"In my view, hitherto dominant U.S. national coalitions usually show signs of coming unglued even before the putative opposition develops a coherent program -- in 1856-1860, for example, and in 1930-32 and 1966-1968. Much of my interest is in that direction: to identify and encourage the Republicans and Republican-minded independents moving away from support of George W. Bush and his politics and programs. Many establishment Democrats have very little sense of these dynamics, partly because they have been complicit in many of the policy failures. . . ."too collusive and contributor-driven to criticize" Boy, he's got that right.
"If the Democrats are to win, they have to turn their bases in the Northeast, upper Midwest and Pacific into a slightly larger bloc that takes more of the Midwest and expands into the southwest. My assumption is that centrist Northern Catholics and main line Protestants are becoming GOP weak links; and that if a major debate begins over George Bush's apparent belief that he speaks foir God, considerable numbers of evangelicals, fundamentalists and Pentecostals will become disillusioned and stay home.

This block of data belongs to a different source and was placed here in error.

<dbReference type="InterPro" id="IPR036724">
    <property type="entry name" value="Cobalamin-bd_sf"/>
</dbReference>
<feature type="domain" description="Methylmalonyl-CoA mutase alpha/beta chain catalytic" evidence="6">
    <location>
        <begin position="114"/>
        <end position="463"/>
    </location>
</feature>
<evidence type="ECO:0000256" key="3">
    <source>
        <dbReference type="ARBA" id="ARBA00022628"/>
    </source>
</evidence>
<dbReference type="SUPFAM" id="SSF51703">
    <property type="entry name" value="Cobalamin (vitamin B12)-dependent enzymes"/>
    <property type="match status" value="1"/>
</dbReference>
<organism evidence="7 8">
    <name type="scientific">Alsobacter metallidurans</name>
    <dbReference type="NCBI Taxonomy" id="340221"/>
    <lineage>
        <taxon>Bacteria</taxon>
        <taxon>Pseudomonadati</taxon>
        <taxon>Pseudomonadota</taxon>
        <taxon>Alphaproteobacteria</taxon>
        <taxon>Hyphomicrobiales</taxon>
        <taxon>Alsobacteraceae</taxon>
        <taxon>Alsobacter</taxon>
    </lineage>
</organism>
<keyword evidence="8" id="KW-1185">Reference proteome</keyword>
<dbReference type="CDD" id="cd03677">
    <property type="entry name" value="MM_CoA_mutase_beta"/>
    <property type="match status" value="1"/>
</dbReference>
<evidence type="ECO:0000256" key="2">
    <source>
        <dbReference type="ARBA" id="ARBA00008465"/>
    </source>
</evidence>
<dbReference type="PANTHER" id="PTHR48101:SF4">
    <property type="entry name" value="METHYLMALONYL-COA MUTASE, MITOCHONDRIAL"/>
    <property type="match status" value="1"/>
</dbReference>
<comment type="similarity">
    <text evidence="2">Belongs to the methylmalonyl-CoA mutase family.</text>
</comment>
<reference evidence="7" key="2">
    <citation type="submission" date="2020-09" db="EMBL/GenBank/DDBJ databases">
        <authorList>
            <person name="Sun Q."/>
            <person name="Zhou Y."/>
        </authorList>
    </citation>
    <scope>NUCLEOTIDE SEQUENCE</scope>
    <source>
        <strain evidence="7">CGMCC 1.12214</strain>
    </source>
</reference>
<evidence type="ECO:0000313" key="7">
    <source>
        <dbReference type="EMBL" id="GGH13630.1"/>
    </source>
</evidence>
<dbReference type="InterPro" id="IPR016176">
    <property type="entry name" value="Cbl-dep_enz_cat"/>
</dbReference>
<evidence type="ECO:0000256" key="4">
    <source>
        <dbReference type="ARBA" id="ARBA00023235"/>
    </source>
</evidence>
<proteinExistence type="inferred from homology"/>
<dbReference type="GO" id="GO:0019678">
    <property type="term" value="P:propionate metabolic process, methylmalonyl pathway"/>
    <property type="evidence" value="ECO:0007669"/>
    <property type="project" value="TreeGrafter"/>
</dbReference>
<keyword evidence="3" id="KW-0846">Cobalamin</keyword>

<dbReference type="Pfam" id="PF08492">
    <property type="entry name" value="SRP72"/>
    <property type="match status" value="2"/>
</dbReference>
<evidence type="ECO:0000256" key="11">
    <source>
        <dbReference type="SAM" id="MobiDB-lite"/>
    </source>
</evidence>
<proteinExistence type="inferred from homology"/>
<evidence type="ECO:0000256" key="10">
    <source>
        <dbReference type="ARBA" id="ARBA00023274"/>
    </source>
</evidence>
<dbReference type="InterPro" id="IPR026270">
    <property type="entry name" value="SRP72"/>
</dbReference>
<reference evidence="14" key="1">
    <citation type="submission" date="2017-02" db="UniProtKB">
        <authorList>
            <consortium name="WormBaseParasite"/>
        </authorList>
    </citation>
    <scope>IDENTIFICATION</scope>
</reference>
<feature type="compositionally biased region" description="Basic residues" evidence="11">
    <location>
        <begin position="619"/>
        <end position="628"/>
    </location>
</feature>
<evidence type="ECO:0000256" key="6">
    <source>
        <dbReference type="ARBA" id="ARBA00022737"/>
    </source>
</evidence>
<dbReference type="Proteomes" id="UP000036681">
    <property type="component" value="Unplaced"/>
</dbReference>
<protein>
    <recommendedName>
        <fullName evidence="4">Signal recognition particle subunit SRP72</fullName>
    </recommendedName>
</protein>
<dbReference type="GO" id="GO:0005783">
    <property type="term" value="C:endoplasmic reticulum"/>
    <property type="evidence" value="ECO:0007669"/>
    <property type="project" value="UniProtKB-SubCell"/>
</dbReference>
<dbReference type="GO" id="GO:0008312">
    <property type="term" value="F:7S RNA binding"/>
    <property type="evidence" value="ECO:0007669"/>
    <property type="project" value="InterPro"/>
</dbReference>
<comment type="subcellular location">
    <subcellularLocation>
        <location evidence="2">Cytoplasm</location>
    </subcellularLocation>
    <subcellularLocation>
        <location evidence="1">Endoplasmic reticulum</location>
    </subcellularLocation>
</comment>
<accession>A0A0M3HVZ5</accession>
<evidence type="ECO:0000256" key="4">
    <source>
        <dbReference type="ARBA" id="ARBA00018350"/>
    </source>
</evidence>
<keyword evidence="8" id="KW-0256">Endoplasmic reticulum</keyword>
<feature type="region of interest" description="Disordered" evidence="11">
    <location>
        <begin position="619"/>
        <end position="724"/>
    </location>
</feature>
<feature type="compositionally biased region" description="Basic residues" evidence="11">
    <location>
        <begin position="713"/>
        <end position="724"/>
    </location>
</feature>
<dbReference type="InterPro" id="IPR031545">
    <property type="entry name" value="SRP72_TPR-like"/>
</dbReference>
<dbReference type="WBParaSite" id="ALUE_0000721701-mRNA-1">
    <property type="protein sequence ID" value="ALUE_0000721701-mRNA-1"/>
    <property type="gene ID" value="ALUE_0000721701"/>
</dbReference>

"Thus, the challenge for Democrats during what should be tumultuous times in the next 6-8 years is to identify the issues that matter and hammer away at their mishandling. The outsider, progressive and populist Democrats can do this, whereas much of the Democratic establishment let itself become too collusive and contributor-driven to criticize. They remind me of the Rockefeller Republicans in the 1960s who did not want to seriously challenge the existing Democratic policies but rather to make the GOP much the same with a few caveats. Upheaval came only as they were pushed aside."
Tuesday, April 4, 2006
too collusive and contributor-driven
The Blogging of the President: Kevin Phillips: